The COVID-19 pandemic has caused worldwide disruptions to the way we live and work. All around the world, organizations need to respond to the immense challenges the crisis presents, and find alternative ways of working to minimize the impact it has on operations. This article on a COVID-19 forced transition to a work-from-home environment was written and published on May 21, 2020 on LinkedIn by Dennis Buchanan, Telecommunications Technician II at Rappahannock Electric Cooperative, who has kindly given his permission to republish it here.
Like many essential businesses, Rappahannock Electric Cooperative (REC) has had to transition its employees to a work-from-home environment. This transition took place in such a short time frame that it felt as if it were overnight. The Telecommunications and IT departments shifted into high gear and enacted the established emergency protocols to allow the workforce to continue to be productive.
Customer service representatives (CSR’s) can VPN into the network to assist co-op members. Dispatchers can direct crews from newly established home offices by using desktop control stations and communicating through the DMR TIER III radio system. The shift to our new normal, due to the COVID 19 Pandemic, may have taken place overnight, but the ability to do so has been behind the scenes for many years.
Without the dedicated team of individuals who had the knowledge and foresight to work with leadership to establish this action plan, the swift transition to a remote workforce could have been delayed
The long series of decisions to change REC’s operations from central locations to a distributive workforce has led to the realization and continued success of REC to meet its commitments to its Members to provide safe and reliable power during this critical time. It began with the transition from an AS400 computer environment and a four-hop 2 GHz microwave system to a desktop computer environment with a network to support it.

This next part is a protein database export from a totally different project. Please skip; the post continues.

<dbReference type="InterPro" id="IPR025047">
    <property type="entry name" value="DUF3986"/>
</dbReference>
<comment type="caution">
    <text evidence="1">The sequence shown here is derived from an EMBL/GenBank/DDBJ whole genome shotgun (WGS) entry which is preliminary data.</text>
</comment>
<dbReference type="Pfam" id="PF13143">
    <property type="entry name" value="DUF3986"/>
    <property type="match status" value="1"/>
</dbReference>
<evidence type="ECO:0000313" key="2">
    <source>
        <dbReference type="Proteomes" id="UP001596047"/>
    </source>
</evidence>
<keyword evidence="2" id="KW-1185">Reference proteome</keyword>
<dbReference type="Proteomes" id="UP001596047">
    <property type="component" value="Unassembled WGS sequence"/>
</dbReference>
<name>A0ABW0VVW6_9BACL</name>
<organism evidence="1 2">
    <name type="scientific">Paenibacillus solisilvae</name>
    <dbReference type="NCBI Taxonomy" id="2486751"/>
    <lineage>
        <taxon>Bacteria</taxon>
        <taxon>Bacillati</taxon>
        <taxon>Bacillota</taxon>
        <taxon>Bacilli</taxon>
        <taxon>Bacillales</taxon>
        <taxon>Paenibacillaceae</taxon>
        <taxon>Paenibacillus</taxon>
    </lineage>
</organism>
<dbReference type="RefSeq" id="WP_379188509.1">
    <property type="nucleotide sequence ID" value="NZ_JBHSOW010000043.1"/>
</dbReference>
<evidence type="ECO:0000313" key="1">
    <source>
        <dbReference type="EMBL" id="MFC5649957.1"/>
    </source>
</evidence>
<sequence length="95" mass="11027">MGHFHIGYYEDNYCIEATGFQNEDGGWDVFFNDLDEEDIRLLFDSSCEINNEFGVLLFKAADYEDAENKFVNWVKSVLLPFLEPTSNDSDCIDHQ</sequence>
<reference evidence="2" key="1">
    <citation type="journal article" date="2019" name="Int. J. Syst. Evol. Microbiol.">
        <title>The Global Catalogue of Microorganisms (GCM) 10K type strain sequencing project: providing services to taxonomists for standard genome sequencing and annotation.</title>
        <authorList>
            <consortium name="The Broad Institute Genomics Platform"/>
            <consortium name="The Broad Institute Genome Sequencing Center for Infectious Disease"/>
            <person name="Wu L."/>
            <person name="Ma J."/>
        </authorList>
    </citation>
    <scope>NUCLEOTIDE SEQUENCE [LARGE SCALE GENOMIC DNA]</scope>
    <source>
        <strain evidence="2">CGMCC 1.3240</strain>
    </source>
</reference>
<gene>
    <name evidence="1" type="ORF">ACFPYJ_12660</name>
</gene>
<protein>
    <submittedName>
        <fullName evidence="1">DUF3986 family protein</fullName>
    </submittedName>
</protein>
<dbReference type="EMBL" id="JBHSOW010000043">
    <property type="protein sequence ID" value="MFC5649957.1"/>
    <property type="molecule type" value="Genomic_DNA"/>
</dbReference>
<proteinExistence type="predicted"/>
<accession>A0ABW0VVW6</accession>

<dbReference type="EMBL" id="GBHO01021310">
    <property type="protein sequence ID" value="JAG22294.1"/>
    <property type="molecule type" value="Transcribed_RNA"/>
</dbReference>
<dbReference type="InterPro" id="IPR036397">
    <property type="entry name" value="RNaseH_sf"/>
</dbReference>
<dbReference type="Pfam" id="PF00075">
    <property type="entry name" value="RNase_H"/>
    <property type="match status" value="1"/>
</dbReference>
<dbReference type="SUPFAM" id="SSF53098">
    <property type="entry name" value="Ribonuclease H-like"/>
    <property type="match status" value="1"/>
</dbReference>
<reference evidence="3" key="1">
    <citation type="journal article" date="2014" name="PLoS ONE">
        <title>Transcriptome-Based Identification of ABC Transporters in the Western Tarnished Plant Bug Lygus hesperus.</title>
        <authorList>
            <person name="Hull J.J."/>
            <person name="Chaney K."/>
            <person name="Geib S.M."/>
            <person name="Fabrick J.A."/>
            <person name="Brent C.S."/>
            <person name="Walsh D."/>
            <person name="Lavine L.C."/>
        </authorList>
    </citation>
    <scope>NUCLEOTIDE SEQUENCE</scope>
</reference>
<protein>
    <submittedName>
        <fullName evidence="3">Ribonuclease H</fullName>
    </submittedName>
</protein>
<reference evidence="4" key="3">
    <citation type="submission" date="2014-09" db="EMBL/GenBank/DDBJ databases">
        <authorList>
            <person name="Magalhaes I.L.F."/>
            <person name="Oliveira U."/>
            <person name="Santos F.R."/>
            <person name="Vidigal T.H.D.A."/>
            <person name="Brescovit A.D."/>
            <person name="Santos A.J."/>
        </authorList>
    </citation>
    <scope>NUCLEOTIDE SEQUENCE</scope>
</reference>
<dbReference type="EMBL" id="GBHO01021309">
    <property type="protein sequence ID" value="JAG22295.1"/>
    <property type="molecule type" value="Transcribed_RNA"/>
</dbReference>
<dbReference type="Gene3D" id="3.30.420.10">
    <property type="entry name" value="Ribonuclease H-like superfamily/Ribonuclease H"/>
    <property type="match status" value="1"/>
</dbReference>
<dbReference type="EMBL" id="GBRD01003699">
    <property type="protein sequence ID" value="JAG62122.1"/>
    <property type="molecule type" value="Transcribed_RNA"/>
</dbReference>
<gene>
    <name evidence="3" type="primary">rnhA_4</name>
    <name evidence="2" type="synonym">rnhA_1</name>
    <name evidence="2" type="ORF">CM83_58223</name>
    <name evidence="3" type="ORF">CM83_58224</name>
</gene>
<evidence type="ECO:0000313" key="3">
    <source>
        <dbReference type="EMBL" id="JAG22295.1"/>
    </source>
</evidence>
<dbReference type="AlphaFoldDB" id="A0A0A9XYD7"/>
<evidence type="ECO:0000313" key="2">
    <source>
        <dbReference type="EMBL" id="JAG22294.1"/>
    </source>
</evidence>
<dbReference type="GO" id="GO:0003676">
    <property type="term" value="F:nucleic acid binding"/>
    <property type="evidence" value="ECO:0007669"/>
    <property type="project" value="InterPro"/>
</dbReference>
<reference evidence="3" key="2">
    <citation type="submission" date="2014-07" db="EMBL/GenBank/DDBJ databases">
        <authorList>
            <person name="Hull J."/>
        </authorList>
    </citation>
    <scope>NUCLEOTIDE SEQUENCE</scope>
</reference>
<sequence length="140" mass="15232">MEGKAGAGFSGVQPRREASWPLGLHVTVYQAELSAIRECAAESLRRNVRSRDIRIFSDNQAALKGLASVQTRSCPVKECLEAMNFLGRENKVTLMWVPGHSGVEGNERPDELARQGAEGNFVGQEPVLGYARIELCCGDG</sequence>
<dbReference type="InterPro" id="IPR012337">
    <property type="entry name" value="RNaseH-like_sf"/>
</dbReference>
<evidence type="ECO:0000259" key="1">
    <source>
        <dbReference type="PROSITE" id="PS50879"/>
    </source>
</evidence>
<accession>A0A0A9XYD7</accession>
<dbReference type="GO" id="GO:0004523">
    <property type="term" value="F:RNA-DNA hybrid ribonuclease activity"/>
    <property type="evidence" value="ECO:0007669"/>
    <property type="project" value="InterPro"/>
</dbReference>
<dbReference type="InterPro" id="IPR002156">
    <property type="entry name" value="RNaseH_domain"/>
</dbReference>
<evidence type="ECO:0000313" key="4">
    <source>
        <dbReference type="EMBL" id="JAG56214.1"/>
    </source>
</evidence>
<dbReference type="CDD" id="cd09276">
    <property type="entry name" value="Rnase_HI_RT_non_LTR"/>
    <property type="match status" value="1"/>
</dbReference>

The first step was to build two towers keeping the same four –hops and transitioning to a new 6 GHz digital microwave system using only six T-1 circuits. Three for each district at the time. It wasn’t long for the demand for more bandwidth began to be apparent and the T-1’s were aggregated. That was an intermediate step in the process.
If one site is lost, traffic automatically reroutes around the fault
Since that first step, there has been a consistent, steady upgrade of all equipment, size of the network, and technology to get us to the point where REC could go to remote workforce overnight. Improvements in the telephone system, large microwave network, a new and expanded 12 site DMR TIER III Radio system, provides the backbone of the telecommunications systems. Additional systems added in the most recent year as Mobile Workforce working on a Cellular FAN network makes it possible for line crews and foreman to work out of their trucks.
Now, Telecommunication and IT personnel can monitor and correct problems remotely through the extensive REC communication network comprised of fourteen microwave sites, connecting CISCO network equipment together with multiple routes in the microwave scheme. If one site is lost, traffic automatically reroutes around the fault.
The new work-from-home environment can be credited to teamwork, dedication to the design plan and strong execution
A CISCO phone system provides interoffice VOIP traffic, and with which REC stays in contact with its Members. SCADA keeps track of what is going on in over 100 substations and multiple DSP’s. The AMR system continues to read meters and monitor the extent of outages by pinging meters and cellphone networks talk to downline devices to act as a secondary system to the rest of the REC Telecommunications network.
Without the dedicated team of individuals who had the knowledge and foresight to work with leadership to establish this action plan, the swift transition to a remote workforce could have been delayed. The new work-from-home environment can be credited to teamwork, dedication to the design plan and strong execution. Emergency planning and deliberate changes to the existing work and communication environments are the keys to being able to support the people who keep the lights on for the members of Rappahannock Electric Cooperative.
More and more organizations around the world have been forced to transition to remote work during the COVID-19 crisis. To find out how Tait can help you and your team stay safe and connected from home during disruptive emergency events like COVID-19, click here.